Several entirely similar photographs of the sun perfunctorily pinned to the wall and lit only by what little London light has descended through the six apertures in the ceiling: this is what you will see on entering the first gallery of American artist Zoe Leonard’s exhibition, Observation Point, currently at the Camden Arts Centre. You will rightly feel underwhelmed. Each black and white image consists of a slightly whiter point in a wash of expanding grey; other than nuances of position and contrast, the only distinguishing feature is the date on which each picture was taken.
Underwhelmed, however, does not here equate to disappointed. As you cast about for something to knot your interest to, you will inevitably reassess the show's title, and it is then that the occlusion of this poorly-lit room is lifted. Leonard’s desire is not really for you to look, but to catch yourself in the act of looking. What could be a more appropriate trigger for this than staring intently at a picture that would blind you, as it does the camera, should you attempt to observe its subject first hand? The failure to capture this subject, in the most overt of photographic puns, makes an image of light itself.
These meta-narratives of medium and perception follow you through to the second space, at first appearance only slightly more amply filled. A table (the artist’s own) is stacked with piles of postcards, illustrating tourist scenes of the tumescent, pouring waters of Niagara Falls. Moving from one pile to the next, it becomes clear that there is an organising principle at play: that of perspective. The photographs or paintings that face the cards show the Falls from different angles, mapping them in succession across the table's surface. Their relative positions create a larger image so that, in glancing between them, all pictorial sense bleeds into the intervening space. As you can only see the topmost card, it is impossible to tell if the cards below are identical, but as tokens of the sightseers' moment of interest, of uncountable eyes trying to find the same things, the displacement of such cumulative attempts at apprehension mean that information is unimportant.
On the adjacent wall, two more cards are pinned, their content indiscernible while standing at the table. On approach they reveal identical scenes: a roughly-made stone hut in a desert setting with a sign that reads "Viewing Point" across the lintel. It is another visual joke, made at your expense, but delivered so securely that you are inclined to side with the artist.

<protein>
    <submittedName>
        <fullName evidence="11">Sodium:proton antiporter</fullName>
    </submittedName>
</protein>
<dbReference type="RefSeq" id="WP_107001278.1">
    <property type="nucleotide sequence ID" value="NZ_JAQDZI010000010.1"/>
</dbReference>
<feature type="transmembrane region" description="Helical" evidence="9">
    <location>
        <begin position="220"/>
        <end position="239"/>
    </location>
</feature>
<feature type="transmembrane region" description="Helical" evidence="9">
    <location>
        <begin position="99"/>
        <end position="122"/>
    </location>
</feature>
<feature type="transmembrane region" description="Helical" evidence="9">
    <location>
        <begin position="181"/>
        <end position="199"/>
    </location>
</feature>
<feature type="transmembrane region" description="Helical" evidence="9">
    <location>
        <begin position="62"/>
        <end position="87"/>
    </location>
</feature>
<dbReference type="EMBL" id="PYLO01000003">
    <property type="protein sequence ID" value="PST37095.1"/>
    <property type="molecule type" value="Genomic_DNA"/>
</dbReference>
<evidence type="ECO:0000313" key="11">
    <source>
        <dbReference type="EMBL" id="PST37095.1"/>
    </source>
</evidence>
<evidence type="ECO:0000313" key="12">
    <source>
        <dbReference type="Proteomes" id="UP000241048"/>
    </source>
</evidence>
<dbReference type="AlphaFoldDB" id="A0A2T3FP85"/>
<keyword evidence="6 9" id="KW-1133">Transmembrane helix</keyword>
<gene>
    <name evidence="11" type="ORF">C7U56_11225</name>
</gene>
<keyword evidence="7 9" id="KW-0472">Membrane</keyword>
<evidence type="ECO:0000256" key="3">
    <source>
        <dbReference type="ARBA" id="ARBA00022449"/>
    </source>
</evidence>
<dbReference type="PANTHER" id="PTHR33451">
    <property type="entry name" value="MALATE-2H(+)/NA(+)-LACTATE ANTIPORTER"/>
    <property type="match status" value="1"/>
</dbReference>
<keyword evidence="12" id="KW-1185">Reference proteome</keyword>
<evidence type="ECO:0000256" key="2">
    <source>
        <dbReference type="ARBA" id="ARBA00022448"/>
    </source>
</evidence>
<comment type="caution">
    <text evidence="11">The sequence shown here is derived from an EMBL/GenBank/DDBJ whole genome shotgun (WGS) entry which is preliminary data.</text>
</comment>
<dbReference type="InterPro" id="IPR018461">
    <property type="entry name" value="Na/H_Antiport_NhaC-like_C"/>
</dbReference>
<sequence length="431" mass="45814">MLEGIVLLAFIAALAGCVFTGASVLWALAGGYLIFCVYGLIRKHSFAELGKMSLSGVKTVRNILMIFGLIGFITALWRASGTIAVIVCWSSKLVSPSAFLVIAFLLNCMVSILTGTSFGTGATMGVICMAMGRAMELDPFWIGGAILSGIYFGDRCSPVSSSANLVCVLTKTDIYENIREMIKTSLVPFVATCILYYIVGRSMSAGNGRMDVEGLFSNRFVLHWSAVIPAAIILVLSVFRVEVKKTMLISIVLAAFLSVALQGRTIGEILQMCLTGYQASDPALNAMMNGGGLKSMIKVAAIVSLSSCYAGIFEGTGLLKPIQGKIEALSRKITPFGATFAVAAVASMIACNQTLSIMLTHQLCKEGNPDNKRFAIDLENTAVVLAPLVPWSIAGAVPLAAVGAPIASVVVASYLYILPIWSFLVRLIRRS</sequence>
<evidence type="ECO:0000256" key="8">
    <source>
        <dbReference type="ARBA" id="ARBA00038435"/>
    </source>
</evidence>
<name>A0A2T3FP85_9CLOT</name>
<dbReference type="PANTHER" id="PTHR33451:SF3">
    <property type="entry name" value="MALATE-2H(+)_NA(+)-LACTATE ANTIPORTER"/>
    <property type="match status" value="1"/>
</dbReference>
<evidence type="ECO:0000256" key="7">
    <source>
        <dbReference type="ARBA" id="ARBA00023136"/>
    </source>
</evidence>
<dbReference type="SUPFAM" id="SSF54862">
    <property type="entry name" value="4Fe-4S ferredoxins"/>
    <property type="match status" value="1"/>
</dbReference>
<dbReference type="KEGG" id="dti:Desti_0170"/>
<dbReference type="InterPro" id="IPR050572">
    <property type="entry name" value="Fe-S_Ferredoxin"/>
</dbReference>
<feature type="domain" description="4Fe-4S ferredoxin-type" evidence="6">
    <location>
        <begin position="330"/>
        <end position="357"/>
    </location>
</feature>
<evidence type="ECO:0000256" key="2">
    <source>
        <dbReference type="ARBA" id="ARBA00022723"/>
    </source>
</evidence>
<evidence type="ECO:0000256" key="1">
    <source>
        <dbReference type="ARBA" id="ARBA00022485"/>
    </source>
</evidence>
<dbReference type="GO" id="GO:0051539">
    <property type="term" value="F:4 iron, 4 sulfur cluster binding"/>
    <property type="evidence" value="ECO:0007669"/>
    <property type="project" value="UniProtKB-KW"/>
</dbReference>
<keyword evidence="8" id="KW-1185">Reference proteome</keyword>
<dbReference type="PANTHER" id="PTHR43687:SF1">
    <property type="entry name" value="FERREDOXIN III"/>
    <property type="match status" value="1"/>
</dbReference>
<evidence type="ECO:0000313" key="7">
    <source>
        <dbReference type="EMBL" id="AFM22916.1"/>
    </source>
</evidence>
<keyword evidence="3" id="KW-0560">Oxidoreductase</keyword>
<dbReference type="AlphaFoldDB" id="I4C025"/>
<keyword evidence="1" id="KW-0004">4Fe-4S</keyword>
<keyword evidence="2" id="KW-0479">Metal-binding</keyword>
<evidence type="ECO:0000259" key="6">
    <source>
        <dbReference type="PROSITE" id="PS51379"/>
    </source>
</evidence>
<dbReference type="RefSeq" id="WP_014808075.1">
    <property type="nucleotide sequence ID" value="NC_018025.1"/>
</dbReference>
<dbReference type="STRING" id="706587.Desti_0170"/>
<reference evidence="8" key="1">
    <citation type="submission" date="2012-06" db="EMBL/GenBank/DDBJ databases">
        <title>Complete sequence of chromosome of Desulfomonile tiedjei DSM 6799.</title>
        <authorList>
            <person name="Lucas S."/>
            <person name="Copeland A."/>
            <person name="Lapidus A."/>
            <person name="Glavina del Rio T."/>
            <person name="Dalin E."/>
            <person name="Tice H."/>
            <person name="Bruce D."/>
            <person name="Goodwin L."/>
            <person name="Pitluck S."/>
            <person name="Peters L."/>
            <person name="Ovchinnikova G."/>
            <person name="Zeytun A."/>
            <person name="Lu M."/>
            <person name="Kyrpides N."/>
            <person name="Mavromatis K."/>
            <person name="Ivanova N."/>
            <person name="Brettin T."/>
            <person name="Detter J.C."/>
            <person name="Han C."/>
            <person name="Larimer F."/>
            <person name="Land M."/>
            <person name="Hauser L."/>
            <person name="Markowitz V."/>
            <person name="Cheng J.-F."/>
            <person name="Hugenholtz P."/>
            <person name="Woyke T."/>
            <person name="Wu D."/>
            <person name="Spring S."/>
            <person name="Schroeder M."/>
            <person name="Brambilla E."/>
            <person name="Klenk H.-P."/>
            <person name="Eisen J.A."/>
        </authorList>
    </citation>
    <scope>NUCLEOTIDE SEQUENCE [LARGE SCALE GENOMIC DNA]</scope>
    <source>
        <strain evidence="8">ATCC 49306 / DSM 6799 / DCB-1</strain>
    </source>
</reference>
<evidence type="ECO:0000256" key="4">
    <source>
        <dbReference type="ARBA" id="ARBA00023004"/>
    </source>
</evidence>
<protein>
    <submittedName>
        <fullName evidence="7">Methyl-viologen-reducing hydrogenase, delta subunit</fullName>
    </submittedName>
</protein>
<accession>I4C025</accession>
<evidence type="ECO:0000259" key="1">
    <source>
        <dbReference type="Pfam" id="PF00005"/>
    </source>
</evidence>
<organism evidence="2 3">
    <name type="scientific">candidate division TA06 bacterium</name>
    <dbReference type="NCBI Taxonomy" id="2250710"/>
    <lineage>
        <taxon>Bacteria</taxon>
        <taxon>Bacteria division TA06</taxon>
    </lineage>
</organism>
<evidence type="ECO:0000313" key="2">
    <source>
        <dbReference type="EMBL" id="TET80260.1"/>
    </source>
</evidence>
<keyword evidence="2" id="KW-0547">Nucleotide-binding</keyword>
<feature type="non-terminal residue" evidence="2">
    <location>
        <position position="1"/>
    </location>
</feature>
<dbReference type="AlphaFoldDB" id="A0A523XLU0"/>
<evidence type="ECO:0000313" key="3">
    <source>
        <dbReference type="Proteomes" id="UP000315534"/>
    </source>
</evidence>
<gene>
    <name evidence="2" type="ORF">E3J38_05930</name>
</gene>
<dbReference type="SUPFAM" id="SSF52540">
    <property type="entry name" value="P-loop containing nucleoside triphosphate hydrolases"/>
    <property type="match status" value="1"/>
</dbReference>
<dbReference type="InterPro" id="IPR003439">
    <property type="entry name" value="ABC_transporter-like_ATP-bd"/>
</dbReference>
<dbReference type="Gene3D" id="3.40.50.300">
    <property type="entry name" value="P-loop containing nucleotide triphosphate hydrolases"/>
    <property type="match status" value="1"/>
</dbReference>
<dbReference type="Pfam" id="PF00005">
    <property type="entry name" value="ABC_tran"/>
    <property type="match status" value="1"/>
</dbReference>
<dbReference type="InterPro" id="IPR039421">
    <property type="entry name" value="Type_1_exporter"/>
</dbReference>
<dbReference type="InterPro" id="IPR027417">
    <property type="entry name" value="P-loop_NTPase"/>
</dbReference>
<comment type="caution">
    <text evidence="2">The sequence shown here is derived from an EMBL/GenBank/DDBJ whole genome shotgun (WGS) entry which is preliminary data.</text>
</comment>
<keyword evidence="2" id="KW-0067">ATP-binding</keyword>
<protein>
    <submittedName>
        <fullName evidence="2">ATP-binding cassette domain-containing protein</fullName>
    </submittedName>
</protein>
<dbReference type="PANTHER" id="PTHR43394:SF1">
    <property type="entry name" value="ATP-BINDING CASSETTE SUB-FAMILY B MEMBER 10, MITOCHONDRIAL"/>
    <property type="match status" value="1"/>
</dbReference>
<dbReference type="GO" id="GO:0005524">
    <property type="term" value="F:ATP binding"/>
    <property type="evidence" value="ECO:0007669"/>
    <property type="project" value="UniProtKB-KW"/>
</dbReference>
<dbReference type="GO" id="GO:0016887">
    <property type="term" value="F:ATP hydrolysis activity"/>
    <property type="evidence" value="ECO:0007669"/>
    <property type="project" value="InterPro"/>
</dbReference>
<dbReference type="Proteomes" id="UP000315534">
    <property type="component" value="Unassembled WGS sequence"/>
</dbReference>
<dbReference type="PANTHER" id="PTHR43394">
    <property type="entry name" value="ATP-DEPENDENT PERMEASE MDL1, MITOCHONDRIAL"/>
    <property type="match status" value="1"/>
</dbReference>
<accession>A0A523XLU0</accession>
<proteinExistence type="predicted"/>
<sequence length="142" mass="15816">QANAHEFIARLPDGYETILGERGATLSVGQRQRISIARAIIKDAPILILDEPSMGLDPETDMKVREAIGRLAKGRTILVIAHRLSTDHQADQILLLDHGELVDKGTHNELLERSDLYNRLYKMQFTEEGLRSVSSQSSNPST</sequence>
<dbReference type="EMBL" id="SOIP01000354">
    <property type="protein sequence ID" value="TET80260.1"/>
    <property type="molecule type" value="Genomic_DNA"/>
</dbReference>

The final gallery really acts as a core for the exhibition, and if the previous two rooms leveraged their effect only after a period of investigation, here you are instantly engrossed. Leonard has created a non-traditional camera obscura by blocking out all external light apart from that which can enter through her high-positioned lens. The result, on my visit at least – this is a piece tied to the vagaries of time and weather – was a faint yet expansive upturned projection of Finchley Road, its opposite buildings and, above, the slow drama of construction workers and cranes. As you grow accustomed to the gloom, the images falls into focus, and colours reveal themselves amidst shadow.
The camera obscura is a device that pre-dates modern photographic techniques. It is an ancient, quasi-mystical thing that holds even more fascination at a time when the culture industries strive to convince us of the reality of their reproductions by touting advancements in frame rate, pixel concentration and additional dimensions. Leonard’s example is non-traditional in so much that she casts the image not across a flat, ready screen, but lets it intermingle with the room's architectural form, the vaulted ceiling, its bracing, and the undulation of the wall’s buried pillars. In refusing to frame this scene, and allowing the audience to intermingle with it, to step inside it even as we have just stepped from it to enter the gallery, Leonard brings us much closer to an idea of ‘truth in image’ than technologically advanced optics and post-production have yet achieved.
It is from this point of observation, in the dark tranquility of the show's final work, that we realise that each preceding space has similarly held a mechanism for viewing, one that reveals to us our easy pre-judgments as to nature of perception. With this knowledge, you will be likely to revisit those first rooms and, crucially, to look again.
Observation Point takes its time, and because of this, those with little patience for playing the sort of artistic games that lead you towards discovery, rather than thrusting it forward, will likely find it unappealing. But with perseverance, this quiet show asks its audience to address themselves differently, and that is no small measure of success.